We have come to understand that there is no perfect place, every place we looked at had positive and negative aspects, and we learned there are always negatives, from cost of real estate, to toxic waste, harsh weather, access to big cities (or lack of), political problems, and cost of living. The main thing became finding a balance of what we wanted and what was affordable. Northampton has some air quality issues as we learned, though they are working on making it better. But we are very excited and feel confident that it is a good place for us (everyone we have talked to really loves living there!)
Now we are wanting one of these to get us around town, except we spent all of our money on the down payment for the house (sigh). I am devising a plan to turn it into an art piece so that I can justify raising funds for it. Coming soon to a town near you, the Society for Exploratory Research’s Mobile Unit.
I was nominated to be a New Revolutionist (by Sally East), a portrait project featuring women in America who are making their marks in their corners of America (created by the talented Laura Burhenn). This is a very cool project, you can read more about it here.
p.s. Wreck this Journal hit a national bestseller list in Canada! I have waited a long time to be recognized in my own country so it is a momentous day. I am also proud to be listed in the Quill & Quire, which I used to sell when I worked at W.H.Smith.
I don’t think there is a way for those who work in service to the earth — for environmentalists, ecologists — to really woo our culture back into a reciprocal or sustainable relation with the land until we draw folds back to our senses, because our sensing bodies are our direct contact with the rest of the natural world. It is not by being abstract intellects that we are going to fall in love again with the rest of nature. It’s by beginning to honor and value our direct sensory experience: the tastes and smells in the air, the feel of the wind as it caresses the skin, the feel of the ground under our feet as we walk upon it. And how much easier it is to feel that ground if you allow yourself to sense that the ground itself is feeling your steps as you walk upon it.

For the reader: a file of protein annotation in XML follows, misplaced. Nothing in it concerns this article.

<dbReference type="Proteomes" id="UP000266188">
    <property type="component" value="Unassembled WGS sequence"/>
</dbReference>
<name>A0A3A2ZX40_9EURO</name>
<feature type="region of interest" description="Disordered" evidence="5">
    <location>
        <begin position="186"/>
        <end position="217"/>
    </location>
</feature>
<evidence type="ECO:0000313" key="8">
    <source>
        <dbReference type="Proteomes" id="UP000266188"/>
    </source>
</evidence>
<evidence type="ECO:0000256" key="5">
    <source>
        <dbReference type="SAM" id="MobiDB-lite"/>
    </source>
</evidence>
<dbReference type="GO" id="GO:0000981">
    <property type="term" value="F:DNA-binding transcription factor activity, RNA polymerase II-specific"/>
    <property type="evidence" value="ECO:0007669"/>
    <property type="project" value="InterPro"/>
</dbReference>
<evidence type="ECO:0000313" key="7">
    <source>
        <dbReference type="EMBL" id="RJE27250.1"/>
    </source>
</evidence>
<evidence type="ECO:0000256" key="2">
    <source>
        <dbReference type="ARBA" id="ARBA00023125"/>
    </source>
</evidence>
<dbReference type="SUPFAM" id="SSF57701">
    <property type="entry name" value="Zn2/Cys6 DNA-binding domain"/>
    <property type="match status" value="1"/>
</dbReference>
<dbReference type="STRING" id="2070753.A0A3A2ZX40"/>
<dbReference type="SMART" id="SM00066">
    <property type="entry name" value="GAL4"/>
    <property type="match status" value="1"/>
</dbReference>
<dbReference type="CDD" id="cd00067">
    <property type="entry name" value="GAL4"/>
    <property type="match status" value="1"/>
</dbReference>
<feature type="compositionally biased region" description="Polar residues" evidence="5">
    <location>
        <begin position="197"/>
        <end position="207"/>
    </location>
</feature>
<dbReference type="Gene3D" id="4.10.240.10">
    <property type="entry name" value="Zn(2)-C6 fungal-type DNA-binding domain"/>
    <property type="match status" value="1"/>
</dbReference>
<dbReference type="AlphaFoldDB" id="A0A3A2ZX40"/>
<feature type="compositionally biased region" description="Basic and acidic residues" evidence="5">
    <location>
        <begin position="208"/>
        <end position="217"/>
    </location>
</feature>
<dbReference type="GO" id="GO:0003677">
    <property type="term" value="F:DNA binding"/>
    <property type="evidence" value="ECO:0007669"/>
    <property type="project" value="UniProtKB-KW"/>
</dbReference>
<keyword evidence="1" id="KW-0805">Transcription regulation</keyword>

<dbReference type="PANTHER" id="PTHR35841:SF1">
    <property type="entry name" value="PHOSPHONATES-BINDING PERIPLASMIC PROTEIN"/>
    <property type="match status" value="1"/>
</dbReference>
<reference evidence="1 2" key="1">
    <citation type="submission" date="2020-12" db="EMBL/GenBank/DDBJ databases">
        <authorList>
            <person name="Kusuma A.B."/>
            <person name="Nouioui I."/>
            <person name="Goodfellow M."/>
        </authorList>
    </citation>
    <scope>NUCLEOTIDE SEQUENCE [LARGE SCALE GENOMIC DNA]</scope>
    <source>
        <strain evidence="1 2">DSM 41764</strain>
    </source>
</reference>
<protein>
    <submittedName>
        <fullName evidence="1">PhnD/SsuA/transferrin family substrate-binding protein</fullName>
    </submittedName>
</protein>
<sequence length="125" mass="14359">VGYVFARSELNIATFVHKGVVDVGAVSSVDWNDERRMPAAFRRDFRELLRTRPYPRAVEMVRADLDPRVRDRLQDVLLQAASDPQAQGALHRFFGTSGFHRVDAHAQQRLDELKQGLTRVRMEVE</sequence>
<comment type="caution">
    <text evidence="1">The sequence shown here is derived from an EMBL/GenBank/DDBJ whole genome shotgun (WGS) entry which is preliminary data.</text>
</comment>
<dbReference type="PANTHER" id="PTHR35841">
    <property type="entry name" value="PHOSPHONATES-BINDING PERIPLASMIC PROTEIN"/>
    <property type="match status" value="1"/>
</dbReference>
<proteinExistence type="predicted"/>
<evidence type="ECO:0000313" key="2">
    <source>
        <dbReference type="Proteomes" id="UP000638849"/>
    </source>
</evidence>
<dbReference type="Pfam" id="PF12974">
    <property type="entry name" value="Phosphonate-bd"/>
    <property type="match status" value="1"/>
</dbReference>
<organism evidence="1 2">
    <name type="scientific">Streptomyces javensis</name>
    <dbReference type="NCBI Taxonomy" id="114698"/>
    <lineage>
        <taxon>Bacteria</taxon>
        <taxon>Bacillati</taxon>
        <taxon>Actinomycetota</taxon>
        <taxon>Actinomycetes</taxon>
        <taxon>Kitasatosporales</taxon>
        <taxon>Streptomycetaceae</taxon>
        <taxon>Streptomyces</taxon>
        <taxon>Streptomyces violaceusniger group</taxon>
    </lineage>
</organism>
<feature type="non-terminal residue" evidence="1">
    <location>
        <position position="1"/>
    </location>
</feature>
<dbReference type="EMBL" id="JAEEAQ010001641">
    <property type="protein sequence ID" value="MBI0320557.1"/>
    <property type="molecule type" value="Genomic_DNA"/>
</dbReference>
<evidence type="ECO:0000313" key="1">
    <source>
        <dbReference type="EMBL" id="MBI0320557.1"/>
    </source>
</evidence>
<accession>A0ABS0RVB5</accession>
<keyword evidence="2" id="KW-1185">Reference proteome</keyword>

-David Abram, fr. The Spell of the Sensuous
These words greatly impacted my work when I read them several years ago.
Something hit me very hard once, thinking about what one little man could do. Think of the Queen Mary — the whole ship goes by and then comes the rudder. And there’s a tiny thing at the edge of the rudder called a trimtab.
It’s a miniature rudder. Just moving the little trim tab builds a low pressure that pulls the rudder around. Takes almost no effort at all. So I said that the little individual can be a trimtab. Society thinks it’s going right by you, that it’s left you altogether. But if you’re doing dynamic things mentally, the fact is that you can just put your foot out like that and the whole big ship of state is going to go.
So I said, call me Trimtab.